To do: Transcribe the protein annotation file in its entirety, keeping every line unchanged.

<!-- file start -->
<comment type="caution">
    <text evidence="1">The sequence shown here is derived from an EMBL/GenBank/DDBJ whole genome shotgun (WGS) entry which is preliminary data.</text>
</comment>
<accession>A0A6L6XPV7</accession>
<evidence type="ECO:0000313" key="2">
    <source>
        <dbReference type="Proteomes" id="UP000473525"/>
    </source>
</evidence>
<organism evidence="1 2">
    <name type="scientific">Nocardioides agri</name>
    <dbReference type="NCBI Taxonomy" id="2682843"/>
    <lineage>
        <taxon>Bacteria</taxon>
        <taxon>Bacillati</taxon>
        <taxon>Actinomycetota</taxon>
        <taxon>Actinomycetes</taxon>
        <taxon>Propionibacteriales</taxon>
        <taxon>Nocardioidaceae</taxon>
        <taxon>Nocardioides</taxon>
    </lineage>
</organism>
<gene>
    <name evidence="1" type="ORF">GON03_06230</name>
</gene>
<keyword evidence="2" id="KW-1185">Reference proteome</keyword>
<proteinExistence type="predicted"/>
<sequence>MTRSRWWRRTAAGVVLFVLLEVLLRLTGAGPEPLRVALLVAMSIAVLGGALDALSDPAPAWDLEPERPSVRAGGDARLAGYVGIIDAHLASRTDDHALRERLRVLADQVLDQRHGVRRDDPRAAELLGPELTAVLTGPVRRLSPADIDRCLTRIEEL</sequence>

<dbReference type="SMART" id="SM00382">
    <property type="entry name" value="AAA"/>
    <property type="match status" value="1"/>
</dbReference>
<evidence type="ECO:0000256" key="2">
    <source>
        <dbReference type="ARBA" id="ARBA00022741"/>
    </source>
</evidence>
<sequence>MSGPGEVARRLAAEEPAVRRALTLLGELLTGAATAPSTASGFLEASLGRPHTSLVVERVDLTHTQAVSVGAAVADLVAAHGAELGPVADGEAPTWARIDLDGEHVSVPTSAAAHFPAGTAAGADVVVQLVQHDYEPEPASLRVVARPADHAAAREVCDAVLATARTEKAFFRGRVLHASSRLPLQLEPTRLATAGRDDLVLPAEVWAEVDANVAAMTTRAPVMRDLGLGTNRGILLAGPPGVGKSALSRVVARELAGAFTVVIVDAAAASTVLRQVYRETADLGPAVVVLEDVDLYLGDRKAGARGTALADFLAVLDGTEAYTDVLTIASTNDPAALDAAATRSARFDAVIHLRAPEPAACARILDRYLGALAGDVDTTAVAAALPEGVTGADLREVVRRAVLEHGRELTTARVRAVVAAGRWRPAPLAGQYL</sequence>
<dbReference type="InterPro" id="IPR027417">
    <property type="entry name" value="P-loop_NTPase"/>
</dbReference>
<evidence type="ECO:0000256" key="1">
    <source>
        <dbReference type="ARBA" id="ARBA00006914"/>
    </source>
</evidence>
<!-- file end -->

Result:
<comment type="caution">
    <text evidence="1">The sequence shown here is derived from an EMBL/GenBank/DDBJ whole genome shotgun (WGS) entry which is preliminary data.</text>
</comment>
<accession>A0A6L6XPV7</accession>
<evidence type="ECO:0000313" key="2">
    <source>
        <dbReference type="Proteomes" id="UP000473525"/>
    </source>
</evidence>
<organism evidence="1 2">
    <name type="scientific">Nocardioides agri</name>
    <dbReference type="NCBI Taxonomy" id="2682843"/>
    <lineage>
        <taxon>Bacteria</taxon>
        <taxon>Bacillati</taxon>
        <taxon>Actinomycetota</taxon>
        <taxon>Actinomycetes</taxon>
        <taxon>Propionibacteriales</taxon>
        <taxon>Nocardioidaceae</taxon>
        <taxon>Nocardioides</taxon>
    </lineage>
</organism>
<gene>
    <name evidence="1" type="ORF">GON03_06230</name>
</gene>
<keyword evidence="2" id="KW-1185">Reference proteome</keyword>
<proteinExistence type="predicted"/>
<sequence>MTRSRWWRRTAAGVVLFVLLEVLLRLTGAGPEPLRVALLVAMSIAVLGGALDALSDPAPAWDLEPERPSVRAGGDARLAGYVGIIDAHLASRTDDHALRERLRVLADQVLDQRHGVRRDDPRAAELLGPELTAVLTGPVRRLSPADIDRCLTRIEEL</sequence>

<dbReference type="SMART" id="SM00382">
    <property type="entry name" value="AAA"/>
    <property type="match status" value="1"/>
</dbReference>
<evidence type="ECO:0000256" key="2">
    <source>
        <dbReference type="ARBA" id="ARBA00022741"/>
    </source>
</evidence>
<sequence>MSGPGEVARRLAAEEPAVRRALTLLGELLTGAATAPSTASGFLEASLGRPHTSLVVERVDLTHTQAVSVGAAVADLVAAHGAELGPVADGEAPTWARIDLDGEHVSVPTSAAAHFPAGTAAGADVVVQLVQHDYEPEPASLRVVARPADHAAAREVCDAVLATARTEKAFFRGRVLHASSRLPLQLEPTRLATAGRDDLVLPAEVWAEVDANVAAMTTRAPVMRDLGLGTNRGILLAGPPGVGKSALSRVVARELAGAFTVVIVDAAAASTVLRQVYRETADLGPAVVVLEDVDLYLGDRKAGARGTALADFLAVLDGTEAYTDVLTIASTNDPAALDAAATRSARFDAVIHLRAPEPAACARILDRYLGALAGDVDTTAVAAALPEGVTGADLREVVRRAVLEHGRELTTARVRAVVAAGRWRPAPLAGQYL</sequence>
<dbReference type="InterPro" id="IPR027417">
    <property type="entry name" value="P-loop_NTPase"/>
</dbReference>
<evidence type="ECO:0000256" key="1">
    <source>
        <dbReference type="ARBA" id="ARBA00006914"/>
    </source>
</evidence>